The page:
OUR GRANDPARENTS WERE SMARTER THAN WE ARE
There was a time when the average person was fairly resilient and resourceful. Men and women had a fair amount of knowledge about how to deal with unforeseen circumstances that they may encounter. They knew “stuff happens” and weren’t completely helpless when it did. They didn’t have the luxury of a cell phone, a credit card, and a convenience store on every corner. They also tried very hard not to spend unnecessarily, and the best way to accomplish that was to be able to fix things; reuse repurpose recycle. Knowledge alone was not enough, so they also carried a few basic accoutrements to aid in said endeavor. Your great grandmother didn’t view her purse a fashion statement designed to carry some overpriced designer sunglasses.
There was also the way they looked at life – the way they thought and approached life. There was no one to bail them out of their bad choices; they were accountable for the outcomes of their decisions.
Don’t put all your eggs in one basket, Put some away for a rainy day, Do unto others as you would have them do unto you, Patience is a virtue, Waste not, want not; Have you no shame?; Have you no honor?; Shame on you
Being resilient means a return to accountability. It means if you don’t work, you don’t eat. If you squander what you have, you will then go without. It means the perpetual adolescence is over, it is time to grow up and act like an adult. Our parents and grandparents provided for their families, they didn’t rely on the government or their own parents to provide for their needs. They took action. They knew that sitting around watching other people live their own lives was not living. They also knew that they were entitled to little beyond their right to self-determination.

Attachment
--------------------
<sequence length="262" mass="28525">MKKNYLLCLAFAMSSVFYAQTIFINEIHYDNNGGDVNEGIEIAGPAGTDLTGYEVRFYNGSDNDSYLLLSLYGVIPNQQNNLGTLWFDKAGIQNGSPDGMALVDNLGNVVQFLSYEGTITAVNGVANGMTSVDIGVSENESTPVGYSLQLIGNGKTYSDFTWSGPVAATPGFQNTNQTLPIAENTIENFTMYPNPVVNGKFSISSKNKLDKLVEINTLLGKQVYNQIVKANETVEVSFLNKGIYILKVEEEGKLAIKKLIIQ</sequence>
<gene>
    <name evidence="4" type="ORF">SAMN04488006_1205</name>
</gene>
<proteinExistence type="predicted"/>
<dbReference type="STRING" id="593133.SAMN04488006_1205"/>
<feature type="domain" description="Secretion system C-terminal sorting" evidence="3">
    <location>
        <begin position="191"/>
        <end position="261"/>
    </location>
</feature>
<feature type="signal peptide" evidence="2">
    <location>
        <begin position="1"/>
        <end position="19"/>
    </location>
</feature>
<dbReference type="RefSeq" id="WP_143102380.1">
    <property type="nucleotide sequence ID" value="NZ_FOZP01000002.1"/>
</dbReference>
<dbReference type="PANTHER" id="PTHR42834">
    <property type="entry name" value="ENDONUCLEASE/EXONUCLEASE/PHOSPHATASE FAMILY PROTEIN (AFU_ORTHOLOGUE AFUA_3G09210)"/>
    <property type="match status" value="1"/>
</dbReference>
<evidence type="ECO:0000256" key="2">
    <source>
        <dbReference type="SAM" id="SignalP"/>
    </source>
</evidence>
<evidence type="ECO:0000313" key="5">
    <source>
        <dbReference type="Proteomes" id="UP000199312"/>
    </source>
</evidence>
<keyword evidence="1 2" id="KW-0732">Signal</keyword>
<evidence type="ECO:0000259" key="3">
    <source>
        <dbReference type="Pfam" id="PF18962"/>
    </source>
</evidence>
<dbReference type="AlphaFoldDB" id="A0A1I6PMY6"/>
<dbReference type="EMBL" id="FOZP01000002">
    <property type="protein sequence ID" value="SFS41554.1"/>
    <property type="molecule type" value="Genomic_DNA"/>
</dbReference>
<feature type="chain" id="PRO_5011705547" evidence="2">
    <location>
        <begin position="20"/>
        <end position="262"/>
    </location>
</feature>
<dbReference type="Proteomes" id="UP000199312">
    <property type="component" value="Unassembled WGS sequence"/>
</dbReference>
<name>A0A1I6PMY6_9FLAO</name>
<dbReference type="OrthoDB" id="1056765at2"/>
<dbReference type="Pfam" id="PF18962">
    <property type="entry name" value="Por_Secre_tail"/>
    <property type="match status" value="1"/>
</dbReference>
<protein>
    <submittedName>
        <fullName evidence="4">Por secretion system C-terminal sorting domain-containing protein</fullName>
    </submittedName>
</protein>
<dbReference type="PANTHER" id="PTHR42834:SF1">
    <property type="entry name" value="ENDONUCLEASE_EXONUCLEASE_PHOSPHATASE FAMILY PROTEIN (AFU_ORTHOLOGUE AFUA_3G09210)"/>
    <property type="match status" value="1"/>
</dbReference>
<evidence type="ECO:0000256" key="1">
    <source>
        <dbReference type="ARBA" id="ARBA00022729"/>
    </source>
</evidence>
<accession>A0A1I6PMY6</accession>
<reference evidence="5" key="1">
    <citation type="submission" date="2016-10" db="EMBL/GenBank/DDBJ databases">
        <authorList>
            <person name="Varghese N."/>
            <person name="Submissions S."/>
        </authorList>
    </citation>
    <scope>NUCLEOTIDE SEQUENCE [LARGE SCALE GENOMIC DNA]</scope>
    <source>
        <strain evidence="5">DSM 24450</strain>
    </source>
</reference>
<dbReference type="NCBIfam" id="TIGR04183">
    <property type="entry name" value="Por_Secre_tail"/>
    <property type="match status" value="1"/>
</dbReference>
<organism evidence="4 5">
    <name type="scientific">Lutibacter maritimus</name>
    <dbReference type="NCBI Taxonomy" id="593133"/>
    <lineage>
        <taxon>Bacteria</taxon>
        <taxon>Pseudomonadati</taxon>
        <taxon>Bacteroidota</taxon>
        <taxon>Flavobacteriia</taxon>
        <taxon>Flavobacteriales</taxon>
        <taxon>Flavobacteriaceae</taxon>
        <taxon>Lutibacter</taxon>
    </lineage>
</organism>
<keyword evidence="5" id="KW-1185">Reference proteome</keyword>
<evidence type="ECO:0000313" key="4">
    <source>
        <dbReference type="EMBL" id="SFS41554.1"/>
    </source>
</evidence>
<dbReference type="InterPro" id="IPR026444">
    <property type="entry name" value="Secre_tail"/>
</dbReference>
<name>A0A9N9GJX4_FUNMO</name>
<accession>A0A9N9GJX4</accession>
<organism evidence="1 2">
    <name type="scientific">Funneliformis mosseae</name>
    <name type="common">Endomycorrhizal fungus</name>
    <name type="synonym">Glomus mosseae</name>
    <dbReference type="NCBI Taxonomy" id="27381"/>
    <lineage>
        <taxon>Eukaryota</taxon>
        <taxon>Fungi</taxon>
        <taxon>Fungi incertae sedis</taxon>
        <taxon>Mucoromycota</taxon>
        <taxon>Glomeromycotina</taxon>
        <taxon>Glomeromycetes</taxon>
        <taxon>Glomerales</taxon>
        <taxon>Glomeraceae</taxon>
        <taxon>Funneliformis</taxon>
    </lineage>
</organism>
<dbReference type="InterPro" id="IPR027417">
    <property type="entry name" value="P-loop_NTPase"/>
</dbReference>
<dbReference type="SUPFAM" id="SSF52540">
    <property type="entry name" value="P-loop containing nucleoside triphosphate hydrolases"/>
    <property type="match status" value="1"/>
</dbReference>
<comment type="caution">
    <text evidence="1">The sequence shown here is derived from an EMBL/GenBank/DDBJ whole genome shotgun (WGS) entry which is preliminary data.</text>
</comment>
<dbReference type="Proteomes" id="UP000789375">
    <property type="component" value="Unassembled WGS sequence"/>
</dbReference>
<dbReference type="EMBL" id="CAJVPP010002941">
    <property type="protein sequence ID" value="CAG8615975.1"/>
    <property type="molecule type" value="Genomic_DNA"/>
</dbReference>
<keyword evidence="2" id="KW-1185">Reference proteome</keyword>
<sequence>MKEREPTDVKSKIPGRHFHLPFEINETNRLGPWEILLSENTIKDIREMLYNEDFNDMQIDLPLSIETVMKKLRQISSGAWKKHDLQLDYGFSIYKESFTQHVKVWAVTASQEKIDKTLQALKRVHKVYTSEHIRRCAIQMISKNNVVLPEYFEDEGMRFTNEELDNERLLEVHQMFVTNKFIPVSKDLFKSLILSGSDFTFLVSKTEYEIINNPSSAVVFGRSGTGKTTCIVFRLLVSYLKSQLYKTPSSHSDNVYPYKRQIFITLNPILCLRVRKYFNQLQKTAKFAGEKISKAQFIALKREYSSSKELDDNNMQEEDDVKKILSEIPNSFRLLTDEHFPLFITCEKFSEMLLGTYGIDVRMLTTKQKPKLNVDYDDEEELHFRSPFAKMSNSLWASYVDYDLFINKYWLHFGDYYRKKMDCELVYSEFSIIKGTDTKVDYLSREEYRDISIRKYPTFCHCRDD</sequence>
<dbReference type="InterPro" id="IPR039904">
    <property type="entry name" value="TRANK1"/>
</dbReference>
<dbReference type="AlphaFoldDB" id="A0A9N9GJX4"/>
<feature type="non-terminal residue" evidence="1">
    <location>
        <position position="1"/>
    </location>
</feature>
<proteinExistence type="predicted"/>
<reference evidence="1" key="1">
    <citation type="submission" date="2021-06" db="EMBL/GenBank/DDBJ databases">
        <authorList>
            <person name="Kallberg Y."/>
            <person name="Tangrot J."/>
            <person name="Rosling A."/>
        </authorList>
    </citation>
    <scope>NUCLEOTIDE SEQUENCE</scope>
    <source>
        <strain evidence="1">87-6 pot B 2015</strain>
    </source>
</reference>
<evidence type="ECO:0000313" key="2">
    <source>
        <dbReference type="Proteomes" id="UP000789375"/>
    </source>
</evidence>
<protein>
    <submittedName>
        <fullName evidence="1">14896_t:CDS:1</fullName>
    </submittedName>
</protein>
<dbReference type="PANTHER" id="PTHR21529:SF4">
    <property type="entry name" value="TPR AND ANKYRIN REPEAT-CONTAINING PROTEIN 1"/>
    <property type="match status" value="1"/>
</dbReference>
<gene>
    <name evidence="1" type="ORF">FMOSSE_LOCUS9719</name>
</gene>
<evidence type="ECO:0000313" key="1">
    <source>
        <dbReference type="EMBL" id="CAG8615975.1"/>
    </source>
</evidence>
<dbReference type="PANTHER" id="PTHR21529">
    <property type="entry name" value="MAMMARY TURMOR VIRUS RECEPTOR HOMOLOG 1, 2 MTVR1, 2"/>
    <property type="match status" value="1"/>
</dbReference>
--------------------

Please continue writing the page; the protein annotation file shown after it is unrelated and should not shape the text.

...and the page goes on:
04/02/13 Tuesday – ACTIONS TAKEN TOWARD RESILIENCE
An Update – I should make note that I no longer have a spouse to contend with when making decisions regarding my prepping. She got tired of struggling so she moved out (like the struggle going on is somehow my fault). I am, however, still saddled with serious money and time constraints.
– Last Wednesday I had my saliva gland removed – a surgery I have been putting off for years. Start getting all medical procedures handled before it becomes too cost prohibitive, before insurance starts covering even less and less than they do now, or while you still have insurance at all. The future of health care is uncertain, insurance is not getting any better, and neither is getting any cheaper.
– The second week of March (3/10/13?) I sent off my completed application for a Virginia non-resident Concealed Carry Permit. It took me several weeks to get it completed. One day I took the training course and requested the application (it has to come through the mail, but you can make the request via email). I had to take a day off work to get my fingerprints done. Once I had saved up all the fees I would need for processing I got my money order and passport photos. You can get passport photos at CVS, btw, so I got my money order and passport photos at the same time.